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Crusader

Does the word "sugar" come from southern Jordan?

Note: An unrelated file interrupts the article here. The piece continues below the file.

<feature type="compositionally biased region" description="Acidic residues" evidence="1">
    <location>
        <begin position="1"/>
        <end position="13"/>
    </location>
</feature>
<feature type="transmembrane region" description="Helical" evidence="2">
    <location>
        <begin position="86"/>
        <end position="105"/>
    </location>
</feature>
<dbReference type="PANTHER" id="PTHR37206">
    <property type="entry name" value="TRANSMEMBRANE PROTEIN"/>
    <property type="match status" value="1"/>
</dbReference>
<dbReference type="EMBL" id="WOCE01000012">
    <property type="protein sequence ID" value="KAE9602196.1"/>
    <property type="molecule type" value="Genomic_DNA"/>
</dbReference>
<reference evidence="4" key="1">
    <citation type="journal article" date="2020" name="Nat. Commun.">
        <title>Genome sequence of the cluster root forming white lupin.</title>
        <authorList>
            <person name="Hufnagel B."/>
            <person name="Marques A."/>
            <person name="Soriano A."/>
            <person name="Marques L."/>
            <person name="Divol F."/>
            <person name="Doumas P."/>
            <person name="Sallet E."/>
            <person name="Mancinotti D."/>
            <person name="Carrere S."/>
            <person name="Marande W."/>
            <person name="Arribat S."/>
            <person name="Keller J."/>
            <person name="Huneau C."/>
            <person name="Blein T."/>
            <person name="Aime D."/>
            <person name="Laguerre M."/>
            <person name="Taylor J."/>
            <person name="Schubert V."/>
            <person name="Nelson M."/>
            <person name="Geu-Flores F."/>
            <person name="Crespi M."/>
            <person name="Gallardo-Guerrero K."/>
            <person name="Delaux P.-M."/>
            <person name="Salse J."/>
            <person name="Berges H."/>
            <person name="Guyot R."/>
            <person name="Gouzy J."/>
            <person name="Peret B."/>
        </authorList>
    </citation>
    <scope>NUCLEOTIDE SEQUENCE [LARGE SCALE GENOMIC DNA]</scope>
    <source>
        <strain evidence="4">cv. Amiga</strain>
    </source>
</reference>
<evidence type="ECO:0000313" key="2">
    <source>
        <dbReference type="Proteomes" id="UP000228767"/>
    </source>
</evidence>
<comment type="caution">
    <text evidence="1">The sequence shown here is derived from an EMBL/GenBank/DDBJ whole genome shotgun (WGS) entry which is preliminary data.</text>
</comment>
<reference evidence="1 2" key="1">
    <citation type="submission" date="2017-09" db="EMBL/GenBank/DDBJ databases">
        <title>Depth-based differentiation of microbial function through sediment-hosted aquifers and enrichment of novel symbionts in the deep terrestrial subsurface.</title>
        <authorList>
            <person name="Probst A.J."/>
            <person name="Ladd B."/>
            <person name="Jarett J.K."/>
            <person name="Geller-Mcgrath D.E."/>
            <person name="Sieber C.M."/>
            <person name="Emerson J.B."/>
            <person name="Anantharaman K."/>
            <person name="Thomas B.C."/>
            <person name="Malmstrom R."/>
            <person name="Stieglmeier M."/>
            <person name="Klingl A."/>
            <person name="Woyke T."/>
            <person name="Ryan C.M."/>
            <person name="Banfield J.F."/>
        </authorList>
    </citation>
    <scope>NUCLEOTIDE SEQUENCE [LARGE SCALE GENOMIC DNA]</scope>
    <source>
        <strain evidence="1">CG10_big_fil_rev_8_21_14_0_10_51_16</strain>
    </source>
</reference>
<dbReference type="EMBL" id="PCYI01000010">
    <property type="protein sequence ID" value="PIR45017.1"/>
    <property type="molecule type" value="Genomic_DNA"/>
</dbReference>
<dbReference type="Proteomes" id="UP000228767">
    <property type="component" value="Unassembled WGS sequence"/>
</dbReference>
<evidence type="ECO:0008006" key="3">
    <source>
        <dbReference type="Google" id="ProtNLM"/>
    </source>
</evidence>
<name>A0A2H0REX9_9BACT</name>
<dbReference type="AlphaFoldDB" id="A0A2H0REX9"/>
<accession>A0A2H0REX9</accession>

As I've mentioned before, my research on copper production has led me to be more interested in the history and archaeology of sugar production than I otherwise might be. This interest has exposed me, on several occasions, to a wonderful etymology for the English word "sugar." Allow me to present a brief outline:At some point in the second millennium AD, the technology of sugar production made its way west into the southern Levant, where sugar became a lucrative cash crop in Galilee, the Jordan Valley, and – the important part for our story – the lowlands (aghwar; أغوار) around the Dead Sea (the exact date is a bit unclear, but some time in the 12th century AD is likely for the area around the Dead Sea). One of the key centers of this production was a town to the southeast of the Dead Sea, in Ghawr al-Safi, known then as Zughar. Zughar produced a lot of high-quality sugar, some of which was exported to Europe. Because of its quality, or the amount they produced, or whatever else, the name of the town became so closely associated with sugar that people simply began using the name of the town to refer to the sweetener.It's a neat story, especially for those of us who work in southern Jordan, as it confirms our suspicion that our research area is the center of the world. That's not to say that Zughar wasn't an important place, of course. 19th century scholars like Le Strange (1890:287) noted that, "[t]o the Arab Mediaeval writers, Zughar, the City of Lot, was as well known a place as Jerusalem or Damascus," which isn't that much of an exaggeration. Al-Muqaddasī (1896:2), for example, calls the town a "little Busrah."Getting back on track, I've always wanted to repeat this story, but two things have stopped me from doing so. First, it's simply too good a story, which raises my suspicions. Things that seem too good to be true, as the old adage goes, probably are. Second, it's difficult to trace the origins of the story. For example, the Rough Guide to Jordan tells the story and attributes it to a museum display. Politis repeats the story in brief reports in the AJA and the ACOR Newsletter, but doesn't give a source (Politis 1999:519; Politis 2010:4). I'm sure I've seen it in other sources (and I've been told the story in person on several occasions), but it's difficult to make much sense of where it came from, and I've been looking.I was rather content to regard this story as probably apocryphal without looking into it too much, but this quarter I'm TAing for a world history/writing course covering the period from 1200-1750 AD. One of the themes of this course is the commodification of luxury goods in the Early Modern period, and sugar is, of course, one of the goods that we're discussing. I'm certainly no linguist, but I have a passing interest in etymologies (and I enjoy ruining everyone's fun), so I decided to look into this one a bit to see if there was anything to it (tl;dr version: not really).My first thought, before really looking into it, was that the word for "sugar" is more or less the same in most languages I'm familiar with, including Arabic, and a quick look at the OED more or less confirms this. The first example given in the etymology for "sugar" is the French sucre, and most European languages seem to use basically the same word, derived from the Arabic sukkar (سكر). The exceptions are, of course, English, which replaces the "k" sound with a "g," and Spanish and Portuguese, which also include the Arabic definite article (in Arabic, al-Sukkar (السكر) is read "as-sukkar"). (Messner [1992] points out that leaving the article off is characteristic of Arabic words coming through Italian, apparently.) Ultimately, the Arabic word is derived from a Persian word, which in turn comes from an older Sanskrit word. All of this took place before sugar was produced in Zughar, so already things aren't looking good for our story. Let's not stop there, though.It's still possible that European sources conflated the two words (sukkar and Zughar), linking the two as sugar became more common in Europe. This also seems unlikely. As one example, William of Tyre's Historia refers to the town as "Segor" (see here, Book 10, section VII), but calls sugar zachara (unfortunately this isn't in the Fordham Medieval Sourcebook version, but see here, for example). It doesn't seem likely, then, that these two were closely associated, at least in William of Tyre's mind.The only thing we're really left with is the anomalous English word, with its "g" sound. As the OED notes, though, this isn't entirely uncommon in English, either. The word "flagon," for example, is derived from the Old French word flacon, and even in Middle English was flakon. It seems much easier to attribute the English word "sugar" to this change, rather than to an association with a town that most people in England were certainly unaware of.I wonder, to some extent, if the origins of this story don't have as much to do with the true etymology of the English word "sugar" as they do with a bit of clever wordplay on the name of the town. Obviously there's the "Sugar from a town called Sugar? No Way!" response that we can imagine. Beyond that, though, there's this excerpt from Yāqūt in Le Strange (1890:291): "The name of Zughar, according to the same authorities, is also spelt Sughar and Sukar." It seems fairly straightforward, then, to assume some connection between sukkar and Sukar. The hint to what's going on here, though, is in the fact that Le Strange also calls Yāqūt "Yakut," and generally transcribes the Arabic letter qaf as "k." What he's saying, then, is not that the town is also known as Sukar (سكر) but Suqar (سقر). And therein lies the punchline.You see, one of the sources that gives this alternate name is al-Muqaddasī, who quips, "The people of the two neighbouring districts call the town Sakar" – (read: Saqar, سقر) – "(that is, 'Hell'); and a native of Jerusalem was wont to write from here to his friends, addressing 'From the lower Sakar (Hell) unto those in the upper Firdûs (Paradise)'" (1896:62). So it seems that Zughar was closely associated with hell before they ever produced sugar there. If you've ever been through Ghawr al-Safi in summer, of course, you know this is pretty accurate.Overall, it doesn't seem like there's very much truth to this story. I definitely don't blame people for repeating it. It's certainly, to borrow a term from journalism, a story that's too good to check. Of course, it often turns out when you do check them that they're too good to be true, as well.Works CitedLe Strange, Guy1890 Palestine under the Moslems: A Description of Syria and the Holy Land from A.D. 650 to 1500. London: Alexander P. Watt.Messner, Dieter1992 Further Listings and Categorisations of Arabic Words in Ibero-Romance Languages. In The Legacy of Muslim Spain. S.K. Jayyusi, ed. Pp. 452-456. Leiden: Brill.al-Muqaddasi1896 Description of Syria, Including Palestine. In The Library of the Palestine Pilgrims' Text Society, Vol. III. Pp. 1-103. New York: AMS Press.Politis, Konstantinos D.1999 Deir 'Ain 'Abata and the Ghor es-Safi. Pp. 518-520 in Archaeology in Jordan. Virginia Egan and Patricia Bikai, eds. American Journal of Archaeology 103(3):485-520.Politis, Konstantinos D.2010 Ancient Landscapes of the Ghor es-Sāfī: Surveys and Excavations 1997-2009. ACOR Newsletter 22(2):1-5.